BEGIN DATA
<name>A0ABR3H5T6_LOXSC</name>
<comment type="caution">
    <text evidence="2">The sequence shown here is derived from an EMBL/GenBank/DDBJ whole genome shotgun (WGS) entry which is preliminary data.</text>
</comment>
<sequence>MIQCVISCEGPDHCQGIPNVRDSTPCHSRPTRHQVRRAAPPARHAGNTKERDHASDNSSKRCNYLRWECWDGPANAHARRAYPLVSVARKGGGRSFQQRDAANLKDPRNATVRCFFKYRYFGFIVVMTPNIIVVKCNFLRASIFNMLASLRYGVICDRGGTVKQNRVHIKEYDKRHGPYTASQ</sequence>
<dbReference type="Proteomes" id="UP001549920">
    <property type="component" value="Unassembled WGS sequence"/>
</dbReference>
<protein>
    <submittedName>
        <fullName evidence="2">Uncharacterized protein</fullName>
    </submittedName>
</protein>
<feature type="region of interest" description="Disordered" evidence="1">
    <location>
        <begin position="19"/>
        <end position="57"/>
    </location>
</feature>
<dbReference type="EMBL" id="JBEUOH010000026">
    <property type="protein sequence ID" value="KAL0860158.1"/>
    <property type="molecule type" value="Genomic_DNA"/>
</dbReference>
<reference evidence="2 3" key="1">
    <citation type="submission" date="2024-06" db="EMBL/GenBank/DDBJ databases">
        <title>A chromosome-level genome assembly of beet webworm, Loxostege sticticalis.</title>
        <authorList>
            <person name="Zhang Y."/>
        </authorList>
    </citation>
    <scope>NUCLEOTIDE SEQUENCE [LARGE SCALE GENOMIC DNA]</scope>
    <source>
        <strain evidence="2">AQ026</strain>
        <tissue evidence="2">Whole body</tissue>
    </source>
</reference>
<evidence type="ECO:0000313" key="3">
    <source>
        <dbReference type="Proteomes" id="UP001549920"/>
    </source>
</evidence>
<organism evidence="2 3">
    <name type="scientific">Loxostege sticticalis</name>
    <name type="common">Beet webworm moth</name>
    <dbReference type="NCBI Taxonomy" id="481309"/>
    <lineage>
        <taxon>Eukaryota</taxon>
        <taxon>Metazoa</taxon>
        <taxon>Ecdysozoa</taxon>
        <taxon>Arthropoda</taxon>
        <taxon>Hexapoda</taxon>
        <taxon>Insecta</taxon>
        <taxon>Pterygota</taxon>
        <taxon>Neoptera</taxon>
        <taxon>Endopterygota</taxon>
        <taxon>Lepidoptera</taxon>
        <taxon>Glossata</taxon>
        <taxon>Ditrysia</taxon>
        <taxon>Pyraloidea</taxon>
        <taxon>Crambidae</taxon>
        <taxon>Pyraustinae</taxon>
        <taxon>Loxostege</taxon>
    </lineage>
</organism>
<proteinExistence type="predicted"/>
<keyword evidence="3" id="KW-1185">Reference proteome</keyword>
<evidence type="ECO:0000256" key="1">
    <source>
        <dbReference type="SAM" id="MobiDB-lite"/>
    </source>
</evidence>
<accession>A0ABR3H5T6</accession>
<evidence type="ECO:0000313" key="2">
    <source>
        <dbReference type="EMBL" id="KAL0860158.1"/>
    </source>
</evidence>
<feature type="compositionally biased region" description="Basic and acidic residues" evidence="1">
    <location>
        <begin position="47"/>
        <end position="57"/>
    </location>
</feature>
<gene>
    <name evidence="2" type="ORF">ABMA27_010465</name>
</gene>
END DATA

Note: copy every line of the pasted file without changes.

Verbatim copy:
<name>A0ABR3H5T6_LOXSC</name>
<comment type="caution">
    <text evidence="2">The sequence shown here is derived from an EMBL/GenBank/DDBJ whole genome shotgun (WGS) entry which is preliminary data.</text>
</comment>
<sequence>MIQCVISCEGPDHCQGIPNVRDSTPCHSRPTRHQVRRAAPPARHAGNTKERDHASDNSSKRCNYLRWECWDGPANAHARRAYPLVSVARKGGGRSFQQRDAANLKDPRNATVRCFFKYRYFGFIVVMTPNIIVVKCNFLRASIFNMLASLRYGVICDRGGTVKQNRVHIKEYDKRHGPYTASQ</sequence>
<dbReference type="Proteomes" id="UP001549920">
    <property type="component" value="Unassembled WGS sequence"/>
</dbReference>
<protein>
    <submittedName>
        <fullName evidence="2">Uncharacterized protein</fullName>
    </submittedName>
</protein>
<feature type="region of interest" description="Disordered" evidence="1">
    <location>
        <begin position="19"/>
        <end position="57"/>
    </location>
</feature>
<dbReference type="EMBL" id="JBEUOH010000026">
    <property type="protein sequence ID" value="KAL0860158.1"/>
    <property type="molecule type" value="Genomic_DNA"/>
</dbReference>
<reference evidence="2 3" key="1">
    <citation type="submission" date="2024-06" db="EMBL/GenBank/DDBJ databases">
        <title>A chromosome-level genome assembly of beet webworm, Loxostege sticticalis.</title>
        <authorList>
            <person name="Zhang Y."/>
        </authorList>
    </citation>
    <scope>NUCLEOTIDE SEQUENCE [LARGE SCALE GENOMIC DNA]</scope>
    <source>
        <strain evidence="2">AQ026</strain>
        <tissue evidence="2">Whole body</tissue>
    </source>
</reference>
<evidence type="ECO:0000313" key="3">
    <source>
        <dbReference type="Proteomes" id="UP001549920"/>
    </source>
</evidence>
<organism evidence="2 3">
    <name type="scientific">Loxostege sticticalis</name>
    <name type="common">Beet webworm moth</name>
    <dbReference type="NCBI Taxonomy" id="481309"/>
    <lineage>
        <taxon>Eukaryota</taxon>
        <taxon>Metazoa</taxon>
        <taxon>Ecdysozoa</taxon>
        <taxon>Arthropoda</taxon>
        <taxon>Hexapoda</taxon>
        <taxon>Insecta</taxon>
        <taxon>Pterygota</taxon>
        <taxon>Neoptera</taxon>
        <taxon>Endopterygota</taxon>
        <taxon>Lepidoptera</taxon>
        <taxon>Glossata</taxon>
        <taxon>Ditrysia</taxon>
        <taxon>Pyraloidea</taxon>
        <taxon>Crambidae</taxon>
        <taxon>Pyraustinae</taxon>
        <taxon>Loxostege</taxon>
    </lineage>
</organism>
<proteinExistence type="predicted"/>
<keyword evidence="3" id="KW-1185">Reference proteome</keyword>
<evidence type="ECO:0000256" key="1">
    <source>
        <dbReference type="SAM" id="MobiDB-lite"/>
    </source>
</evidence>
<accession>A0ABR3H5T6</accession>
<evidence type="ECO:0000313" key="2">
    <source>
        <dbReference type="EMBL" id="KAL0860158.1"/>
    </source>
</evidence>
<feature type="compositionally biased region" description="Basic and acidic residues" evidence="1">
    <location>
        <begin position="47"/>
        <end position="57"/>
    </location>
</feature>
<gene>
    <name evidence="2" type="ORF">ABMA27_010465</name>
</gene>